Nothing is better than a massage to ease those persistent aches and pains but there's more to it than just candles, calming music and scented oils.
Adding remedial massage into your overall health and wellness plan may help you on your pathway to happy, healthy ageing.
Massage is an intervention that can help relieve symptoms of pain and stress and improve your ability to function at your best. Remedial massage as part of an overall approach to health and wellness can help us feel great.
Research shows that a massage, when given by a qualified remedial massage therapist can help with the following:
- General aches and pains
- Headaches and migraines
- Poor circulation
- Lymphatic drainage (fluid retention)
- Insomnia related to stress
- Digestive disorders
With the numerous health benefits it provides, you can understand how adding remedial massage into your overall health and wellness plan may help you on your pathway to happy, healthy ageing.
TYPES OF MASSAGE AND ASSOCIATED BENEFITS
Remedial massage – Remedial massage aims to return the body to normal health by reversing the physical effects of pain or decreased mobility and function. This method is often used to help with pain management caused by chronic musculoskeletal and postural conditions or injuries. It will involve an assessment, which can include a range of motion testing and measurement of pain ratings. Treatment may involve firmer pressure as guided by you (but never causing pain), deep tissue massage and trigger point therapy.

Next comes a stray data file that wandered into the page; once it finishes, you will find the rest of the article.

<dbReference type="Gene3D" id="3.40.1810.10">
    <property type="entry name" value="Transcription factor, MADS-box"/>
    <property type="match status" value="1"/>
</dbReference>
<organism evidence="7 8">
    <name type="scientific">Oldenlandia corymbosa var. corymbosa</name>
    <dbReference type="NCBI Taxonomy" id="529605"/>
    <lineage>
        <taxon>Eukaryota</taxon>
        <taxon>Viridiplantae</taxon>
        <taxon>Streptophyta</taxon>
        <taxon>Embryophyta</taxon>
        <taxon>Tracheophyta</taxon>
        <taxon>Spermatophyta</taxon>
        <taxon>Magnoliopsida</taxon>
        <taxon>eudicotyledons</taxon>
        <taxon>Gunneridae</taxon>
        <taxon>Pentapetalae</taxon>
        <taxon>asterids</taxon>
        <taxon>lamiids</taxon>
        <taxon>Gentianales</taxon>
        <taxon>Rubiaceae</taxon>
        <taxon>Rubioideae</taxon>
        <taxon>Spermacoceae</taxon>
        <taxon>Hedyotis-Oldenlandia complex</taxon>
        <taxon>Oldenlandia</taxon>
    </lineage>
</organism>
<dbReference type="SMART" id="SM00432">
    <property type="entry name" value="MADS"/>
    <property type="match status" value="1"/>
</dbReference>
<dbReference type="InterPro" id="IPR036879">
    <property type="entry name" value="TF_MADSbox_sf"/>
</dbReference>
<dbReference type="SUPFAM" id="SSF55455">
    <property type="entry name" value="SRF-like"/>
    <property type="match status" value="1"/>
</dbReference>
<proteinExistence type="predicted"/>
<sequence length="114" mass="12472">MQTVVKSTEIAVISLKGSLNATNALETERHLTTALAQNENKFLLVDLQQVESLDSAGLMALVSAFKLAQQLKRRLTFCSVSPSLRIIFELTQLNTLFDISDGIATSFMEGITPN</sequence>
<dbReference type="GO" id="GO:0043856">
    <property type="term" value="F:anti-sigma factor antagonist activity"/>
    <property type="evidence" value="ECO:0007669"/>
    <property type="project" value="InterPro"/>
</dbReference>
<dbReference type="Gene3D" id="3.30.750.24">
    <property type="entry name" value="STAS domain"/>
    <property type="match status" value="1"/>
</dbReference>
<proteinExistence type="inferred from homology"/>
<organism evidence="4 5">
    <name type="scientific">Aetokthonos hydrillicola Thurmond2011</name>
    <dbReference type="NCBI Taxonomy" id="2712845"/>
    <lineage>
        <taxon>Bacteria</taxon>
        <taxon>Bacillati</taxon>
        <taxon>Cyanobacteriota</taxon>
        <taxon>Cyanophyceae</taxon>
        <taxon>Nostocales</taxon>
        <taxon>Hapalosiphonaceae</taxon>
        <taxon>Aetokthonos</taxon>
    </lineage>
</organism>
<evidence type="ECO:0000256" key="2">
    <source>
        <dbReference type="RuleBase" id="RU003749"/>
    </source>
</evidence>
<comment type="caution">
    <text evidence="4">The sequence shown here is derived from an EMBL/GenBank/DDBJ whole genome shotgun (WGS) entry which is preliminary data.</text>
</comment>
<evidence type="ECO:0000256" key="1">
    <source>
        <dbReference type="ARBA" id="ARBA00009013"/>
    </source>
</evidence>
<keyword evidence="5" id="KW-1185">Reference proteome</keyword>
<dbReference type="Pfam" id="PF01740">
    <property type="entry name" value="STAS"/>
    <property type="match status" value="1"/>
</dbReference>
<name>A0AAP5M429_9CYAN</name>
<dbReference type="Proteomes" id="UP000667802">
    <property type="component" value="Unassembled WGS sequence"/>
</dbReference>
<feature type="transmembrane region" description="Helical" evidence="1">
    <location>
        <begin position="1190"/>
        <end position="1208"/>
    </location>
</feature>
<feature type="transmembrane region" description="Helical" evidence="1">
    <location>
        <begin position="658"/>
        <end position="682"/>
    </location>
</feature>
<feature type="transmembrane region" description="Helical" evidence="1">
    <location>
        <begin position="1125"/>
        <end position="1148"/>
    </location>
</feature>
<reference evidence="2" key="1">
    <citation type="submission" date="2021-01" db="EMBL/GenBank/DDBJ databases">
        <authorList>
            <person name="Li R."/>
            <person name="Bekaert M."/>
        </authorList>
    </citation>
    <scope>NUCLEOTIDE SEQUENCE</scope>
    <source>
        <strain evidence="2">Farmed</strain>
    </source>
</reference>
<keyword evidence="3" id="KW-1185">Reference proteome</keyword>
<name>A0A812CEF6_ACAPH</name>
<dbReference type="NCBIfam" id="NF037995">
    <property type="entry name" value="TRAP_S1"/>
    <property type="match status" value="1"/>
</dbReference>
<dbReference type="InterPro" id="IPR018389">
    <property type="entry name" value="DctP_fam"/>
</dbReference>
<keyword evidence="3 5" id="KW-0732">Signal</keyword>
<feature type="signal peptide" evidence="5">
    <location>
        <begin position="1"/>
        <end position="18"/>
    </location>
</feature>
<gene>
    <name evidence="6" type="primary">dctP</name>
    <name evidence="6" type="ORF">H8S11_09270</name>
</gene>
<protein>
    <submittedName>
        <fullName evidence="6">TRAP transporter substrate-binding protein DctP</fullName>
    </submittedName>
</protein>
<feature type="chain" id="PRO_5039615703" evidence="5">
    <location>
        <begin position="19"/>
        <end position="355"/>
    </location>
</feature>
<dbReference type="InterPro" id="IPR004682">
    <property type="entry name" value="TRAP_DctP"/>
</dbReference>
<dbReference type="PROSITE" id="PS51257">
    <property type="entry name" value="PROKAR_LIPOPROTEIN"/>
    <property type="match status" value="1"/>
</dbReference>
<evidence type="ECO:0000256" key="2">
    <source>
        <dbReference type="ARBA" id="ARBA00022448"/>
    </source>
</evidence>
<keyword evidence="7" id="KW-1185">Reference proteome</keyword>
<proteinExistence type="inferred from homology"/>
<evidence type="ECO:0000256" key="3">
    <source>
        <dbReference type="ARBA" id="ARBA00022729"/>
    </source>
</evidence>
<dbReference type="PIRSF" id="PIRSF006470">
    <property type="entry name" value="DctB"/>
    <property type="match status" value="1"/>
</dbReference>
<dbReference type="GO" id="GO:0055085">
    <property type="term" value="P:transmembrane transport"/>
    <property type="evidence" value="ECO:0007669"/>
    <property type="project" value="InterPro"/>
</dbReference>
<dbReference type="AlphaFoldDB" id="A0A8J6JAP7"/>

Remedial massage can help with aches and pain caused by bad posture, arthritis, through a fall, regular headaches or migraines. Joint range of motion may be improved assisting with mobility by helping to reduce muscle tension.
Therapeutic massage – Therapeutic massage involves the gentle manipulation of muscles with light to moderate massage pressure (again, never causing pain). This massage is great for general health and wellbeing and is often used to help prevent and alleviate the discomforts of stress, headaches, migraines, muscle spasms and cramps.
Lymphatic drainage massage – This method involves the use of specific massage techniques consisting of a gentle, rhythmic motion which moves lymph fluid towards lymph nodes to be filtered and refreshed. Lymphatic drainage can be great for detoxification and supporting the body’s immune system and in assisting with slight fluid retention.
Seated massage – Seated massage is a massage technique that is applied to the body in a seated position, with the focus commonly on the neck and shoulders. This massage is suitable for those who are unable to transfer to a massage table and lay on their stomach. For a seated massage the therapist only needs access to the neck, shoulders, back, front of legs, feet, arms, hands and chest, which means this can be done whilst sitting in a chair or on a wheelie walker. This method is also great for the treatment of migraines.
Reflexology – Reflexology involves the application of moderate pressure to specific points and areas along the feet, hands or ears which correspond to different body organs and systems. Reflexology is great for restoring balance, treating pain and boosting a sluggish circulation.
Could you benefit from a massage? There is more to massage than meets the eye and massage therapy can be used to treat numerous health problems and can provide many health benefits.
Do you have general aches and pains, or chronic headaches or anxiety? Do you think it could be improved? Consider massage as part of your restorative health program.
Article written by Mobile Rehab and originally published in Chapter magazine.
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